Chances are you have heard and/or read that faceoff percentage is an overvalued statistic. Casual observers need only watch a single game or a single period to note that not all faceoffs carry the same importance. Their value is highly influenced by circumstances that are beyond the control of the player who lines up at the dot. Furthermore, there is something to be said about measuring a player’s value in faceoffs based on what occurs after they are taken rather than leaning primarily on their winning percentage.
Off the Mark, On the Dot
Jeremy Davis of Canucks Army did a fine job of boiling down the central issue with faceoffs and their perceived value back in December.
The fact of the matter is that face-offs are just a small subset of the dozens and dozens of battles that take place during a hockey game. It’s important to get possession, certainly, but tracking possession won by face-off while ignoring possession changes resulting from corner battles, takeaways, dump and changes and so on can be highly misleading. Suggesting that face-offs are significantly more important than other battles simply because they represent that start of play would be disingenuous.
It should come as no surprise that losing defensive zone faceoffs is dangerous or that winning offensive zone faceoffs does leads to more shot attempts than losing them. It is also unsurprising that neutral zone faceoffs are more or less irrelevant when it comes to their impact and/or potential impact on offense.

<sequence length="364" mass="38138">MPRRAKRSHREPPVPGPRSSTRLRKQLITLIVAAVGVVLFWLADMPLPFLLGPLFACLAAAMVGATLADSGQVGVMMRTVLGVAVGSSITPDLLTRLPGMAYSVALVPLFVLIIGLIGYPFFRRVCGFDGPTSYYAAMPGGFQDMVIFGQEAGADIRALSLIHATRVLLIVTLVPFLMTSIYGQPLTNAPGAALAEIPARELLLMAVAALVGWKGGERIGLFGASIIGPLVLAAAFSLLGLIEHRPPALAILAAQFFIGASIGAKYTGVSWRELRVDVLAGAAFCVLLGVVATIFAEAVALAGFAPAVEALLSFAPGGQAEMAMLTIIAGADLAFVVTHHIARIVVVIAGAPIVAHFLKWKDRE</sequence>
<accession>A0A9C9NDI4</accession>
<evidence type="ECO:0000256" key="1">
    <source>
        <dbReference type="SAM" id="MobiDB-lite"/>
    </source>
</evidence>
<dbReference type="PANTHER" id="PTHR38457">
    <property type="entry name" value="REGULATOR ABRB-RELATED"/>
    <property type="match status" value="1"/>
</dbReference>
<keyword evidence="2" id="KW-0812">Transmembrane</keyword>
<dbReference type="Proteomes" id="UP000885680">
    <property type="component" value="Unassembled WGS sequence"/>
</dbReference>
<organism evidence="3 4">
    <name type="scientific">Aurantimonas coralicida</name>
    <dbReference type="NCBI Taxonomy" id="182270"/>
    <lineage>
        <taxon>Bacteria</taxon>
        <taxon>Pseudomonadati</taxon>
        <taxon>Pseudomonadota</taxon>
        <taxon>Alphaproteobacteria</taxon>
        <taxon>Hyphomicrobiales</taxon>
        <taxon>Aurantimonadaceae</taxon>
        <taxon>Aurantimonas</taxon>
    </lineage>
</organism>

In fact, if you compare possessions that start with a NZ faceoff win to all other possible possession types, they consistently lead to the fewest shots and expected goals per possession.
Then there is the matter of how “clean wins” impact possession — not all faceoff wins are created equally. A puck scooped up by a winger after a stalemate between two centers on the dot is very different from a draw won straight back to a blueliner who almost instantly has a clear shooting lane and/or passing lanes.
Nick Czuzoj-Shulman and his collaborators presented a new approach to evaluating faceoffs at the MIT Sloan Sports Analytics Conference on Mar. 2019. Their research was built around the concept that some players consistently create post-faceoff-value by winning draws cleanly and to specific areas of the ice.
In fact, players who generate the most value from faceoffs do not necessarily have higher face-off win rates, suggesting that both win percentages and win value must be taken into account to measure the full impact generated during a draw.